I have had a lovely weekend.
It could have been lovelier, but the fact that it wasn’t was no one’s fault.
It could have been lovelier if there wasn’t an election coming up, because then I could have spent the entire weekend in the company of my peers.
Well, my pseudo peers.
Okay, the election thing first. I will be one of the people working at a polling station in my area. And that requires training. And my training was scheduled for Sunday from 9 to 3.
That cut into my weekend.
Oh, you meant …
You wanted me to explain the pseudo peers thing?
Well, there was two young gentlemen who, due to their age, are a lot like me. The brains are missing some frontal lobe development also.
But in their case it’s because they haven’t gotten to the age where that development should have taken place.
What’s it like?
Neither of these young fellows has reached the age of six yet, and one of them is actually only half that.
The younger one is like a mostly happy drunken short person. He bumps into things and says stuff that is somewhat inappropriate in adult conversations.
Yes, see? A lot like me.
The older one is learning to negotiate and discovering how much he can push his assigned limitations.
He’s working on choosing words that preclude certain parts of negotiations and he’s actually very good at it.
But again, there are parts of his brain that haven’t yet developed and won’t completely develop until he’s in his twenties, as is normal for our species of primate.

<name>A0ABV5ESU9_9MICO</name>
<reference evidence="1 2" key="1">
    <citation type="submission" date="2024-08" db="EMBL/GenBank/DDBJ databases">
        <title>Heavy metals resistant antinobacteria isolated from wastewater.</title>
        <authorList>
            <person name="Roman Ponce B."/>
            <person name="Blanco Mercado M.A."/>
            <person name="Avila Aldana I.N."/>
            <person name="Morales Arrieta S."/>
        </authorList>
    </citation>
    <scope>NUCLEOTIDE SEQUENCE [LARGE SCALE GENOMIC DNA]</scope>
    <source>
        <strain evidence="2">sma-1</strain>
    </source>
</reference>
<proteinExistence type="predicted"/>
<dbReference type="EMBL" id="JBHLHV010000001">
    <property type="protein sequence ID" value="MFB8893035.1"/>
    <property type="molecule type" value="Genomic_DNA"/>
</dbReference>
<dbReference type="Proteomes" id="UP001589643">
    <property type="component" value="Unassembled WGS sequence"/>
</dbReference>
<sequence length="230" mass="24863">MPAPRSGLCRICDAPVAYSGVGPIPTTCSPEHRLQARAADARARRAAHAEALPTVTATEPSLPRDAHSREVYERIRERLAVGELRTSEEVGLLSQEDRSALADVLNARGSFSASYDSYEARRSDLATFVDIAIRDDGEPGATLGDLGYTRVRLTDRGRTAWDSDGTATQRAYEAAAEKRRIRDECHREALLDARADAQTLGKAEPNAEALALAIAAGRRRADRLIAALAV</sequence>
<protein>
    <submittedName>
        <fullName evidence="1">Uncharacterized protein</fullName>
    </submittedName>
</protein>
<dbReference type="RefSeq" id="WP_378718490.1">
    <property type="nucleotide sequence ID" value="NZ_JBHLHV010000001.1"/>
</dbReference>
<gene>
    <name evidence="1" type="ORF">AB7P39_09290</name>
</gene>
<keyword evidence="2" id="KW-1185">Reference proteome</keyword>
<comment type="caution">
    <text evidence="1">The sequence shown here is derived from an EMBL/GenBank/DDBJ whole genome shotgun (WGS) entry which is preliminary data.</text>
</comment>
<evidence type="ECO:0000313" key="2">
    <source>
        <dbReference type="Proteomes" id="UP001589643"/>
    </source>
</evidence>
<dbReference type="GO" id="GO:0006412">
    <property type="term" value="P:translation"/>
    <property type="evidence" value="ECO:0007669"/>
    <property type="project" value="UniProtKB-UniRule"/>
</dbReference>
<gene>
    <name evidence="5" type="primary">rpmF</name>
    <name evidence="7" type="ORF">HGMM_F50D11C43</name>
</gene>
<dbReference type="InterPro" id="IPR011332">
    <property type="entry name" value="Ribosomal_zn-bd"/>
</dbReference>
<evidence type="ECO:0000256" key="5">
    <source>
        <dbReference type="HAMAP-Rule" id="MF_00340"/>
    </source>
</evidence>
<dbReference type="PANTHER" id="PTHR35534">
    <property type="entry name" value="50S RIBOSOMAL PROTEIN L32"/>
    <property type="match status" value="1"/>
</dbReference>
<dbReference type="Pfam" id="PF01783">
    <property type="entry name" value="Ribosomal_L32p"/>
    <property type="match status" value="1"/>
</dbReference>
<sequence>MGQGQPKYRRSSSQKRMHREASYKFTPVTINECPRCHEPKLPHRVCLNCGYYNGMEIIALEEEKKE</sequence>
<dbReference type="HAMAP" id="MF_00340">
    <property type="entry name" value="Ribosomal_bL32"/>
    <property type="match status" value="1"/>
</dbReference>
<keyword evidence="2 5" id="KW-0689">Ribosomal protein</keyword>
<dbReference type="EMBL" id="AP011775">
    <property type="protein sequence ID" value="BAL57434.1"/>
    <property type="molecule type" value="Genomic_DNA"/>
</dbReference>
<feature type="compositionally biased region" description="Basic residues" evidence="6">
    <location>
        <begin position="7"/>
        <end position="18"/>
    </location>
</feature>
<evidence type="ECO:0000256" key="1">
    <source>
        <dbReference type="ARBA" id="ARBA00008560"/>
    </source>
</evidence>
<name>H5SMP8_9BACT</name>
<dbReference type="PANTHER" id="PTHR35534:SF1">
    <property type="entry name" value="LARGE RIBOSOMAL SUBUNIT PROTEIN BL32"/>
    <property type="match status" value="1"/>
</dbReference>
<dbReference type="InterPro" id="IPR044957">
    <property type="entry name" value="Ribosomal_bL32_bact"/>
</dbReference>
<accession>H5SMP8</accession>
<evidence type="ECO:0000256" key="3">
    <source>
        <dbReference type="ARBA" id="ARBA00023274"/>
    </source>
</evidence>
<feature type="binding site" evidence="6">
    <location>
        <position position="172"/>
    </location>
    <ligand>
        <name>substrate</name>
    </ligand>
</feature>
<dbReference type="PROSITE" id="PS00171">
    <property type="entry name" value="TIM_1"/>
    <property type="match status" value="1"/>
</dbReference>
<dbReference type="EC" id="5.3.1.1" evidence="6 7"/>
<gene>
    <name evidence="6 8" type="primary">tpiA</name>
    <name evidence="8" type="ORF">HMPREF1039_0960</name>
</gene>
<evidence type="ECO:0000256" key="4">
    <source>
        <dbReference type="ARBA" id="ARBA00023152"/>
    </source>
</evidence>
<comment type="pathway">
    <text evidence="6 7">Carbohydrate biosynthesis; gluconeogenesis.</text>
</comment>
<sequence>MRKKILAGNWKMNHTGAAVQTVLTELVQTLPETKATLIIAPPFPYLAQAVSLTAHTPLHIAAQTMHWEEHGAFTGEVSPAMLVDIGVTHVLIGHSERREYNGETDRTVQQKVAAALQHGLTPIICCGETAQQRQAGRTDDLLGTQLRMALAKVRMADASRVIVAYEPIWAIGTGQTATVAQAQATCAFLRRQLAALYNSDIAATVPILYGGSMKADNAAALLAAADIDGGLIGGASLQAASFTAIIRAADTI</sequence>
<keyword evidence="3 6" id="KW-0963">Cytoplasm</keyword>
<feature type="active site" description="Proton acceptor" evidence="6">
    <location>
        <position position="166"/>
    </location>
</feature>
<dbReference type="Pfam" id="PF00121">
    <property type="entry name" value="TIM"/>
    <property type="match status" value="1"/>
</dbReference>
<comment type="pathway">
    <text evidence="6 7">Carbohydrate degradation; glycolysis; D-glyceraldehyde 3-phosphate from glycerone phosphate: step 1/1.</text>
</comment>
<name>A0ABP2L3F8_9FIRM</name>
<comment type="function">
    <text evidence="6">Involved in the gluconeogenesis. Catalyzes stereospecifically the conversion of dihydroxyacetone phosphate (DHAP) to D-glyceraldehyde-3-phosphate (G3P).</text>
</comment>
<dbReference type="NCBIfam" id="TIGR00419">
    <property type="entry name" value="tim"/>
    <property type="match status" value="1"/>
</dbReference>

So he’s all …
He’s discovering things in a head long rush to learn everything there is to know, and finding out that there are limits to what adults will tell him until he is old enough to deal with those things.
And, of course, he’s asking some things that we don’t really have answers to. Either the question requires explaining other things to him that are complexly subtle in order for him to understand the question itself or the answer it deserves, or, we don’t know the answer and don’t want to admit that a five year old is asking questions we still haven’t thought to ask.
And why are these two my pseudo peers?
Well, as I said, they haven’t developed fully in the cranial department and neither have I.
So when the three year old says “poopy head” I kind of want to agree and say, “Yeah. poopy head.” … though apparently I’m not supposed to.
And when the five year old asks questions that I can’t answer I’m sitting beside him waiting for someone to tell us why it is that rocks can be so flat on one side and so intricate on the other.
I’m feeling at home with these two.
Even though they look at me strangely and wonder how a kid their age got to look as big and as old as their parents, I feel like we’re where we should be when we’re playing and teasing and giggling.
I’m like a mostly happy, drunken short person … I’m just not that short.